Sedentary working linked to a tenth of deaths

Sitting for long periods of time during the day has been linked to around one in 10 deaths each year in the UK, due to the increased risk of conditions such as cancer and type 2 diabetes.

Research by Queen’s University Belfast and Ulster University found that conditions sometimes associated with prolonged sedentary behaviour – such as cardiovascular disease, colon cancer, endometrial cancer, lung cancer and type 2 diabetes – cost the NHS around £700m in 2016-17.

The researchers discovered that 69,276 deaths could have been avoided if adults had reduced the amount of time they spent sitting each day. This amounted to 11.6% of deaths in 2016.

Figures on sedentary behaviour were taken from the Health Survey for England 2012, which found 30% of adults in England spent at least six hours sedentary each day on weekdays. This increased to 37% of adults on weekends.

Leonie Heron, the project’s lead investigator at the Centre of Public Health at Queen’s University Belfast, said: “We know that spending large parts of the day sitting down increases the risk of a number of illnesses including cardiovascular disease and diabetes. This research has enabled us to put a figure on this, demonstrating the huge cost this has on the NHS and highlights the pressing need to address this issue to both reduce the financial cost and improve population health.”

She said the figures represented a conservative estimate of the true burden of sedentary behaviour on public health, as long periods of inactivity was likely to be associated with other cancers, musculoskeletal disorders and mental health disorders that were not examined by the researchers.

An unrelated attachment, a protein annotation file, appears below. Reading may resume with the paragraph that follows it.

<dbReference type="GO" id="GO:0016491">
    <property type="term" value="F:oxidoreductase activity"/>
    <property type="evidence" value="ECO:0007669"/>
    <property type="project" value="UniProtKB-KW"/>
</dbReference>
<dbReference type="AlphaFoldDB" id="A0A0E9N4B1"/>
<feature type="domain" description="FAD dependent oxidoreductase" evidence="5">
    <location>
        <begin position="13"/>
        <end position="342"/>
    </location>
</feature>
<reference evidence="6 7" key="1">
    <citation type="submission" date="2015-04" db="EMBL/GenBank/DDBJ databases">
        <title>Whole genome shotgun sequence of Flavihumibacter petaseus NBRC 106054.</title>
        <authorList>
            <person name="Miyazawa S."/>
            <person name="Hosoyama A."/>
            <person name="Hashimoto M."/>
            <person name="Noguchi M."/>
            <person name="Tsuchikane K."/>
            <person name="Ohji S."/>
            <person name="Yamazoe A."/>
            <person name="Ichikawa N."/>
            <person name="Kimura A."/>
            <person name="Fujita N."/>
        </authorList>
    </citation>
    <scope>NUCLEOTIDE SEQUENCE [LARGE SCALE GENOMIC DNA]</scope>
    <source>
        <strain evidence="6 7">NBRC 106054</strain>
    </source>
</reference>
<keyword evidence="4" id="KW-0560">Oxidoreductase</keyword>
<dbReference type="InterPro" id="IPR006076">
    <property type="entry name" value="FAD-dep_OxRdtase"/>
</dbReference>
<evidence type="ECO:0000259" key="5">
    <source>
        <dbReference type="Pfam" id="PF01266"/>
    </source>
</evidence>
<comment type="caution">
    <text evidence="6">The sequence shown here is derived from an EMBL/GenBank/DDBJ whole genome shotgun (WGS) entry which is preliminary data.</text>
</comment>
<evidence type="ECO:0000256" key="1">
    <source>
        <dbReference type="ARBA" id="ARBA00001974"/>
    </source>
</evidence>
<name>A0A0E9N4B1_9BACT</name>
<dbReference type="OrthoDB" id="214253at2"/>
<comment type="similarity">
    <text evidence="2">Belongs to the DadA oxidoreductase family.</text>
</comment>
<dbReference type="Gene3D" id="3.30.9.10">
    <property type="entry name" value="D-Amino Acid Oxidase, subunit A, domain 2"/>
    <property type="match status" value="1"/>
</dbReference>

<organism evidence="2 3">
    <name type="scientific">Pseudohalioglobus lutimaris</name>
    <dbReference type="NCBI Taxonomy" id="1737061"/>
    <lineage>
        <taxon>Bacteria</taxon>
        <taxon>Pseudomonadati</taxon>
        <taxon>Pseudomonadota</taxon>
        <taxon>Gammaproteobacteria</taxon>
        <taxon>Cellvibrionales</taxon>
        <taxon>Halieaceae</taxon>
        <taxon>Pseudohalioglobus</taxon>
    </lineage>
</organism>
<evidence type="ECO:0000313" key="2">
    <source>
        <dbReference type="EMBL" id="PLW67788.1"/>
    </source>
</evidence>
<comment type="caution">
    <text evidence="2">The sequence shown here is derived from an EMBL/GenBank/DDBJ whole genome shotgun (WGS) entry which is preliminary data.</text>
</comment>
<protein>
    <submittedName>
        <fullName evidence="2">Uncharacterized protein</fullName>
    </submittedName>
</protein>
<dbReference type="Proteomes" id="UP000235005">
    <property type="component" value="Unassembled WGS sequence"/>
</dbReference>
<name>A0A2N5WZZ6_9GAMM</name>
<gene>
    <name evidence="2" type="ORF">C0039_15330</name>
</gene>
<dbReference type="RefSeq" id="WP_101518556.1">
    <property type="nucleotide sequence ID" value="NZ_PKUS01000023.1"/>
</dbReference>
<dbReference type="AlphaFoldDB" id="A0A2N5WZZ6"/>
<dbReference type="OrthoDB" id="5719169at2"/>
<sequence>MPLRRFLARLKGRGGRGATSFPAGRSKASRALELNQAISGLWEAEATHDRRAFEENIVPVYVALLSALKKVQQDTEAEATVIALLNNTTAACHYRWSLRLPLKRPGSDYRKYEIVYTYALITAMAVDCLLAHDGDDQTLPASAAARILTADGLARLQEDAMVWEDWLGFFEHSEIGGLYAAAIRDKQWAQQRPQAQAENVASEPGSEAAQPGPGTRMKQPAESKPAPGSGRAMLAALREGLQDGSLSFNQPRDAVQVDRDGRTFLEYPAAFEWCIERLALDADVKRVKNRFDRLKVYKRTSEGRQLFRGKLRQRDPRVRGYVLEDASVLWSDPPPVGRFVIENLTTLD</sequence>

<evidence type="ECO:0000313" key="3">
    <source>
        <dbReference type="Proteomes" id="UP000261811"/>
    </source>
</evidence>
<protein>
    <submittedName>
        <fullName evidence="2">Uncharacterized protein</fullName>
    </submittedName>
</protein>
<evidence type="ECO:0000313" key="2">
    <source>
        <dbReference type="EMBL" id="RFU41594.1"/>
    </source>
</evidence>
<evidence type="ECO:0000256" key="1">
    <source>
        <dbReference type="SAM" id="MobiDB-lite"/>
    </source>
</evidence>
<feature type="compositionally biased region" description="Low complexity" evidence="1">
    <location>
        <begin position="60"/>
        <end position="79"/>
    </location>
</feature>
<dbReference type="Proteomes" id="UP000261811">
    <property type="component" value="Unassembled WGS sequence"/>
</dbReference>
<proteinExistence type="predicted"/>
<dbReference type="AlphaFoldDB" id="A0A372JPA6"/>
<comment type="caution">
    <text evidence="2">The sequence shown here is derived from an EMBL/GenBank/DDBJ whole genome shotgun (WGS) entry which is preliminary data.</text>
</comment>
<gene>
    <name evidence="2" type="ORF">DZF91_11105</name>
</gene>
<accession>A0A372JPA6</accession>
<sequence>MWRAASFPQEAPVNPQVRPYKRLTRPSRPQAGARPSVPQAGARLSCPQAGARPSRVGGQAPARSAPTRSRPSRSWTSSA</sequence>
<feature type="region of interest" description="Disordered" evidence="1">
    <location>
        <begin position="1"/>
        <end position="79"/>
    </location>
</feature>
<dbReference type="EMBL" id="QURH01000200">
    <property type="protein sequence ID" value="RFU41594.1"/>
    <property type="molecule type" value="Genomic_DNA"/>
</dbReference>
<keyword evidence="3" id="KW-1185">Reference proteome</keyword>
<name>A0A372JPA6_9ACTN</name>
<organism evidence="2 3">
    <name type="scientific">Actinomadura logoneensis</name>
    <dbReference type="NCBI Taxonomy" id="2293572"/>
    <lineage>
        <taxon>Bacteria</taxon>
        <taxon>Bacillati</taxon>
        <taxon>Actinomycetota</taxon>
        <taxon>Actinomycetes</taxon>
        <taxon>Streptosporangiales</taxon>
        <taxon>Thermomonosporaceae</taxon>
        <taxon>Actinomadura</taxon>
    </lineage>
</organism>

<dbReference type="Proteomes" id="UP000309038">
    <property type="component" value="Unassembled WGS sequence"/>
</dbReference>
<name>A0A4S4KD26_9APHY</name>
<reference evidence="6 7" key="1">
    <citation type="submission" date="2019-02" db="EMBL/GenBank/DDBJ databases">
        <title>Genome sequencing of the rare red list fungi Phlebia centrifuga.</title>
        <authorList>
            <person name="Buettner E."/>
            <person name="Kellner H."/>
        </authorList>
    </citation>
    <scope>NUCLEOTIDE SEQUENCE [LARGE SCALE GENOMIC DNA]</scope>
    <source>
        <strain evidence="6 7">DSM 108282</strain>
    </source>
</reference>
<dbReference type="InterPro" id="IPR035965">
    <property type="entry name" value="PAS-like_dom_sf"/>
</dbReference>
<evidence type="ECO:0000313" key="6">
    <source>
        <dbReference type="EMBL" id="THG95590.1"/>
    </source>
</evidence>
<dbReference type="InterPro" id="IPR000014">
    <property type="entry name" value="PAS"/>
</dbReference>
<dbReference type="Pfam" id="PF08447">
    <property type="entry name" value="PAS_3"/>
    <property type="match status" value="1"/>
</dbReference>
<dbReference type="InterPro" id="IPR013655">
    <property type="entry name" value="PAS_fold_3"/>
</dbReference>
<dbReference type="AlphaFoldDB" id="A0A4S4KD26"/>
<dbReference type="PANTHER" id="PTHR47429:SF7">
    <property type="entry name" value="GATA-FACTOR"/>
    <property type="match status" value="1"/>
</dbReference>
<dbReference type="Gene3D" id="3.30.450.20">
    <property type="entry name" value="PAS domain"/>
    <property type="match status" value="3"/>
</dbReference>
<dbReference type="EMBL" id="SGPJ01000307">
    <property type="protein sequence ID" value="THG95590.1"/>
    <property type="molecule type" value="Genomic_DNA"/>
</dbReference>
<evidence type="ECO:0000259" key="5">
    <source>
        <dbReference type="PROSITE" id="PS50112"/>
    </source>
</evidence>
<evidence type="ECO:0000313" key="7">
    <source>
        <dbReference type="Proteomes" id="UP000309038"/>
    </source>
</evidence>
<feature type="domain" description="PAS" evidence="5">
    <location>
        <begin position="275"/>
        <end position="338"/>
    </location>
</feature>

“Many individuals in the UK spend their leisure time in sedentary behaviour, and the workplace represents a significant proportion of unavoidable daily sitting time for many people,” added Heron.

Responding to the research, Christophe Clerc-Renaud, senior sales director EMEA at ergonomic equipment supplier Ergotron, said: “Eradicating static working requires a cultural shift by businesses and this has to come from the leadership team, not just the HR department.

“In recent years there have been advancements in technology that can make this possible and boost movement in the workplace and we are seeing more business leaders implementing technologies such as sit-stand solutions to give employees the ability to move more in the workplace and avoid health risks.”

The research, Direct healthcare costs of sedentary behaviour in the UK, was published in the Journal of Epidemiology and Community Health.

A separate Columbia University study recently found that replacing 30 minutes of sedentary time per day with the same period of high-intensity activity reduces the risk of an early death by 35%.

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